Cervical cancer vaccine. Gardasil 9 is the most recent HPV vaccine that prevents disease associated with HPV.6 It is a 9-valent vaccine that prevents genital warts due to HPV types 6 and 11 and cervical, vulvar, vaginal, and anal cancers due to HPV types 16, 18, 31, 33, 45, 52, and 58.  Gardasil 9 was approved by the FDA for females aged 9 to 26 years and males aged 9 to 15 years.6 The recommended age for routine vaccination is 11 and 12, and providers can make the decision if the vaccine is appropriate at the ages of 9 and 10. 6, 7 Gardasil 9 is given in 3 intramuscular doses; the first dose is administered during the recommended age.6 The second dose is given 1 to 2 months after the first dose, and the third and final dose is given 6 months after the first dose.6   Recently, after reviewing numerous studies, the CDC approved a 2-dose vaccine regimen for preteens who are 11 to 12 years of age. 8 It was found that a 2-dose vaccine regimen produced the same or higher immune response as a 3-dose vaccine. 8   The most common adverse effects are pain, swelling, and redness at the injection site, as well as headaches.6

Abnormal Pap test results. The American Society for Colposcopy and Cervical Pathology (ASCCP) (2014) provides evidence-based guidelines for the management of abnormal Pap test results.7 Recommendation for the follow-up of abnormal Pap test (cytology) results differs according to the results of HPV and cytology testing. For example, HPV and cytology (co-testing) screening for women aged 30 and older is recommended every 5 years.4, 7 Additional information can be obtained from the organizational resources that are shown in Table 2.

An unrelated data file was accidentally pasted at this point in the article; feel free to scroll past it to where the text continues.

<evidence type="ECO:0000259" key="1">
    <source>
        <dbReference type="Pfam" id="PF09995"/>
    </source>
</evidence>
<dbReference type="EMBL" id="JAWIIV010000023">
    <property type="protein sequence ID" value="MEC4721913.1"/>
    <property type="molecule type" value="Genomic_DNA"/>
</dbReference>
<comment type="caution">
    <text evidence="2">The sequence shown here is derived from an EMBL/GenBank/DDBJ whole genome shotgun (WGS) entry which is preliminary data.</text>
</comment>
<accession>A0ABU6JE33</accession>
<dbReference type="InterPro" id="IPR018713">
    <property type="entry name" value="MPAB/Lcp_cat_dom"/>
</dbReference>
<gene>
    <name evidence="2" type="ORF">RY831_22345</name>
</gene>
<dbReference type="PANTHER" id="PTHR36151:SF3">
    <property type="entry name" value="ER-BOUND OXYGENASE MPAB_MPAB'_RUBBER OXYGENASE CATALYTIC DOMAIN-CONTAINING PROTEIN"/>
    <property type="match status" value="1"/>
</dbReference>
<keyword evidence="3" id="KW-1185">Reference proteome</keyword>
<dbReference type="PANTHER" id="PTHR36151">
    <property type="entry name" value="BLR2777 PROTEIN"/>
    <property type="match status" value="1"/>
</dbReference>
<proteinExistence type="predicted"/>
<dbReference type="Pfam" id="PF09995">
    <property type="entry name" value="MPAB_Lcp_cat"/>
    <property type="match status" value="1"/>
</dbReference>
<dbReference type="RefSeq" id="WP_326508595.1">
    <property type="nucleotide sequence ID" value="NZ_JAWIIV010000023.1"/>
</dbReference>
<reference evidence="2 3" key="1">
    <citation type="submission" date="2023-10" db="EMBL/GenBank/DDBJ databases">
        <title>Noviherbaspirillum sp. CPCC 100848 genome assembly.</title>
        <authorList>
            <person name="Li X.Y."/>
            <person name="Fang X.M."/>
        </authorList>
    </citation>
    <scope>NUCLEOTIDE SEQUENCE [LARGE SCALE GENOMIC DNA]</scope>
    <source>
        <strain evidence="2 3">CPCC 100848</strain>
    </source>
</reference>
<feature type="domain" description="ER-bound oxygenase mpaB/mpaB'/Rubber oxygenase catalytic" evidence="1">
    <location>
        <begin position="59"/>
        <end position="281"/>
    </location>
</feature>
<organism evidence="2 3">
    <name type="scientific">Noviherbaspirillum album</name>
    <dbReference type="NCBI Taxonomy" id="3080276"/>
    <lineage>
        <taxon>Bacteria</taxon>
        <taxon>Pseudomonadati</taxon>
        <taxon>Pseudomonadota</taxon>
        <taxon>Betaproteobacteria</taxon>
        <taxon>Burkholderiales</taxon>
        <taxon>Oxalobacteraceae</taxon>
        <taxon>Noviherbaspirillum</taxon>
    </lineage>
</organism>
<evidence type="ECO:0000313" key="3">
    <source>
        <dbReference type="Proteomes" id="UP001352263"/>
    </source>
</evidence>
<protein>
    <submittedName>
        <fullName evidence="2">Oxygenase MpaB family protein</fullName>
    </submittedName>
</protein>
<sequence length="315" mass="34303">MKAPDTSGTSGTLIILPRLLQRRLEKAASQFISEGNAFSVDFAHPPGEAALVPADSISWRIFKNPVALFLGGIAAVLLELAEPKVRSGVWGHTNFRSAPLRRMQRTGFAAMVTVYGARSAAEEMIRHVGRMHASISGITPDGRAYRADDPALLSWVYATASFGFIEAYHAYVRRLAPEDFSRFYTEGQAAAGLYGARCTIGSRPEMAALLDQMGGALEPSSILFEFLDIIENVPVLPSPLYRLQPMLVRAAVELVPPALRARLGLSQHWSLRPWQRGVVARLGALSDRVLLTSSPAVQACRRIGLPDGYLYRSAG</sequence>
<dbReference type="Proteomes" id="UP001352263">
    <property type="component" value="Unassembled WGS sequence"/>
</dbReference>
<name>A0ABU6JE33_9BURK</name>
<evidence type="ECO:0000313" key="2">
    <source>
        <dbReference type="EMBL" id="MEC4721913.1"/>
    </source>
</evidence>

Table 2. Organizational resources

Organizations Resources
ACOG http://www.acog.org/Patients/FAQs/Cervical-Cancer-Screening
ASCCP Website www.asccp.org/
ASCCP Guidelines http://www.asccp.org/asccp-guidelines
ASCCP mobile app http://www.asccp.org/store-detail2/asccp-mobile-app


Ms. Y’s most recent treatment plan was accurate according to the ASCCP guidelines, but one important step was missed in her previous treatment. She could have received the HPV vaccination at age 23, regardless of her diagnosis of HPV.